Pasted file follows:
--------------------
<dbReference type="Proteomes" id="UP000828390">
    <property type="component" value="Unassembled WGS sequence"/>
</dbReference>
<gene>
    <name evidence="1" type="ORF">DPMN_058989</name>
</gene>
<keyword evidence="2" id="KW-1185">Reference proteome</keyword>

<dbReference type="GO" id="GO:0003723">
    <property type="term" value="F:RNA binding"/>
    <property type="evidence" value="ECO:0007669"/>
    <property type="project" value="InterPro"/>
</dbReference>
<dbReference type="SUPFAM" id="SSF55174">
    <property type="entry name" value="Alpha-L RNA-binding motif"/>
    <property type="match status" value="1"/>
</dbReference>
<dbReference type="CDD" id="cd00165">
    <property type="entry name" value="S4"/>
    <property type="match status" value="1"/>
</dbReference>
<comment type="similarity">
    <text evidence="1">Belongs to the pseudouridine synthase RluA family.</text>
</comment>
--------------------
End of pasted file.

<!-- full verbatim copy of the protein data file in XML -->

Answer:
<dbReference type="Proteomes" id="UP000828390">
    <property type="component" value="Unassembled WGS sequence"/>
</dbReference>
<gene>
    <name evidence="1" type="ORF">DPMN_058989</name>
</gene>
<keyword evidence="2" id="KW-1185">Reference proteome</keyword>

<dbReference type="GO" id="GO:0003723">
    <property type="term" value="F:RNA binding"/>
    <property type="evidence" value="ECO:0007669"/>
    <property type="project" value="InterPro"/>
</dbReference>
<dbReference type="SUPFAM" id="SSF55174">
    <property type="entry name" value="Alpha-L RNA-binding motif"/>
    <property type="match status" value="1"/>
</dbReference>
<dbReference type="CDD" id="cd00165">
    <property type="entry name" value="S4"/>
    <property type="match status" value="1"/>
</dbReference>
<comment type="similarity">
    <text evidence="1">Belongs to the pseudouridine synthase RluA family.</text>
</comment>